• It was invigorating to see the students “get it” by isolating family assessment as a skill set and engaging with the worksheet taking advantage of downtime if present.
  • During post-conference, each student contributed something they learned from the process and the students connected the dots during the “think tank” debriefing in post-conference.
  • As a clinical instructor, I saw the caring develop before my eyes because students saw patients as more than a disease process and labs.
  • Using this tool made clinical an exciting learning environment. The students began looking for information during the clinical day, and they recognized the value.
  • Students were also prepared and came to clinical curious. Post-conference was a student-centered learning experience as they shared their reflections from the assessment tool.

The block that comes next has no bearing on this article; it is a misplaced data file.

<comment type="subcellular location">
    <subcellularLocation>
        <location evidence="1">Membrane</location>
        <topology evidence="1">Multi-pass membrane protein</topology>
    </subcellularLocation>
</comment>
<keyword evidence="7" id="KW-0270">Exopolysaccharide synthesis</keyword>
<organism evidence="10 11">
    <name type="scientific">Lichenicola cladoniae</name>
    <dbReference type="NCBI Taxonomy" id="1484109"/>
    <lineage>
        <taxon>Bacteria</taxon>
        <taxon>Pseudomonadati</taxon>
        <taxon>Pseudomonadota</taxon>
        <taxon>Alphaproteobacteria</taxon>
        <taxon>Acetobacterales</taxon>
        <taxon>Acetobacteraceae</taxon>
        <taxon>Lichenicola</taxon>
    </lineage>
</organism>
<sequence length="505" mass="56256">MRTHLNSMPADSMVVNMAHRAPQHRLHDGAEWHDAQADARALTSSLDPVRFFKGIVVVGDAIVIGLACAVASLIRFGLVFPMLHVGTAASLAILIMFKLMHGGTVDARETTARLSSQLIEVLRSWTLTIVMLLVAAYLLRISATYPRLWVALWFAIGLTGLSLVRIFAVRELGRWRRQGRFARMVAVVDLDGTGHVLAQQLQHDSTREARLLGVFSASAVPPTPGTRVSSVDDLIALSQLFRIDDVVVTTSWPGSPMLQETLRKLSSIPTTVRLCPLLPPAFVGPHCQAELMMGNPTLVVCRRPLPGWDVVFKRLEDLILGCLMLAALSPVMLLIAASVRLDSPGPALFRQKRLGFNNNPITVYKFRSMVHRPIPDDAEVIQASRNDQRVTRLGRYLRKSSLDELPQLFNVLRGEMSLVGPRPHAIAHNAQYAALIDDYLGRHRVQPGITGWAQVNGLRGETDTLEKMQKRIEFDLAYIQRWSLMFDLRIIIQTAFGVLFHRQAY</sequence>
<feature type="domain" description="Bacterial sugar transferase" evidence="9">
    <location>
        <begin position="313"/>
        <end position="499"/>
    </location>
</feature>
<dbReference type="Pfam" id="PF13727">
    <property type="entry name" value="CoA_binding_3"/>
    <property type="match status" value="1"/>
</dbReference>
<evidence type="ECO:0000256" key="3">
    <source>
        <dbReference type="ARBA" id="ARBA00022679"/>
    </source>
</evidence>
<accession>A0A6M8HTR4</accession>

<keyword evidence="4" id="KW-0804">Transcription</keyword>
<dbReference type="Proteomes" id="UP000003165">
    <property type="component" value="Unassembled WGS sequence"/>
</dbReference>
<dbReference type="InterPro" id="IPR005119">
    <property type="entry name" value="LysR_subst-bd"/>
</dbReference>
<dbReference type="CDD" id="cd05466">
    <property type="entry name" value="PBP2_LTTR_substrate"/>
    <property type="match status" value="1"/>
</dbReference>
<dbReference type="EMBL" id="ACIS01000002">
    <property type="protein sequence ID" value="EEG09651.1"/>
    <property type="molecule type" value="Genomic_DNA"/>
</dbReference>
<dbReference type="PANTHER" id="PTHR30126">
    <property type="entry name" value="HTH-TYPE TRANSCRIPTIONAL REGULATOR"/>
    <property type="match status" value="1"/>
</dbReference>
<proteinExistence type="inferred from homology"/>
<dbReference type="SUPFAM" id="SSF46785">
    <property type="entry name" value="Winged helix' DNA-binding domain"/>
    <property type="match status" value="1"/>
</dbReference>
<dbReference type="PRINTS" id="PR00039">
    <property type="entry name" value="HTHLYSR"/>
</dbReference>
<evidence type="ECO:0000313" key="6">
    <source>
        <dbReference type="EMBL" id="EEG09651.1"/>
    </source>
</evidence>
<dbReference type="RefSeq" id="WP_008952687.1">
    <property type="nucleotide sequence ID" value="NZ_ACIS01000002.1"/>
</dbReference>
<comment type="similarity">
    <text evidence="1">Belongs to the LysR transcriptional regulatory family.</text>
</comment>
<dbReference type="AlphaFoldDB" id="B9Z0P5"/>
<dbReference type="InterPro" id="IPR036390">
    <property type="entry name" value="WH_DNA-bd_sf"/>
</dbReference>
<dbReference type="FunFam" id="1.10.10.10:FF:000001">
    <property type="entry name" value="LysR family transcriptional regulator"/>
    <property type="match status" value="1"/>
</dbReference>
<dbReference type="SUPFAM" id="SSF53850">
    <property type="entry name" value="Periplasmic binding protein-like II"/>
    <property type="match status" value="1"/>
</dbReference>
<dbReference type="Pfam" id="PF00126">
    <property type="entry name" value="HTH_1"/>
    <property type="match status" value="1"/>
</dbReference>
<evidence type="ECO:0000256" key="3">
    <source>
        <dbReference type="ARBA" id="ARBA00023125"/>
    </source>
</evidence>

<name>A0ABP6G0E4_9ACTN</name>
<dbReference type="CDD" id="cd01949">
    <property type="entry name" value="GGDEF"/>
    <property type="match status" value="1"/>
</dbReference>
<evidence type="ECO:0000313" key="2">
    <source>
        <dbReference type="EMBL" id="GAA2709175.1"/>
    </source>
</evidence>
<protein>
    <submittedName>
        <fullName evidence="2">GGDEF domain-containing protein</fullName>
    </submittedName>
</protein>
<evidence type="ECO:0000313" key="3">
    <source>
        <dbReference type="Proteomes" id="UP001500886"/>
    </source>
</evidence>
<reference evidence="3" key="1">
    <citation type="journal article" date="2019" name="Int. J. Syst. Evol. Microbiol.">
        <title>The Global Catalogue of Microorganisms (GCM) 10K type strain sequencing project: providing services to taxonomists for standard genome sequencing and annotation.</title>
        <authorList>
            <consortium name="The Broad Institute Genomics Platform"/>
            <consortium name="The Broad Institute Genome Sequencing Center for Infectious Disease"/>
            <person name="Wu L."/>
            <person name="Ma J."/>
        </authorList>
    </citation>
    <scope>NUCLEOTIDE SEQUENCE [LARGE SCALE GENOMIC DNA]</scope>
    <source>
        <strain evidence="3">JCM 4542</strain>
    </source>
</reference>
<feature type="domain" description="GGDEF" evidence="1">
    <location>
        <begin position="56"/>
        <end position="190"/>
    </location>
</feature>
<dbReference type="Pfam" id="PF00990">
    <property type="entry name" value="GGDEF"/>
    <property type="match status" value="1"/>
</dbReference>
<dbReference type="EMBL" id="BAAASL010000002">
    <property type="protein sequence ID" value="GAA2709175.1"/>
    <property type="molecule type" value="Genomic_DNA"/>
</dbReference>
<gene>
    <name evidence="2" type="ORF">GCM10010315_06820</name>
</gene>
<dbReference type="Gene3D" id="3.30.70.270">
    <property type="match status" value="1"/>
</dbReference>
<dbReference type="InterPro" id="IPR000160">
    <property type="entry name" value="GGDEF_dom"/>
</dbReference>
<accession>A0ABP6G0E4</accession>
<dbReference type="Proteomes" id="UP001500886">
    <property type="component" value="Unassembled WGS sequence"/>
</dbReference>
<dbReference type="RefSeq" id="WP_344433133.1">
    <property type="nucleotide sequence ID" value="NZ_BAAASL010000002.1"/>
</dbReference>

• During post-conference students had insightful contributions and not a simple rehashing of the day or just a statement of the facts. The students had organized their thoughts while writing.  As a result, what the students shared was thinking and caring like a nurse at a deeper level.

In Closing

Though the statement “think like a nurse” is repeatedly used in nursing education it needs to be balanced with the emphasis of “to care like a nurse” and how to do this in clinical practice.

By assessing and caring not only for the patient but also the family, this assessment tool makes it simple and easy to help students see the importance of holistic care that includes the family of each patient they care for.

Use this tool in your clinical to develop holistic care that will help your students to not only think like a nurse but also care like a nurse in all that they do for the patient and the family!

Comment Question:
How can you use this tool and questions to help your students provide holistic care in your clinical setting?
Comment below and let the conversation begin!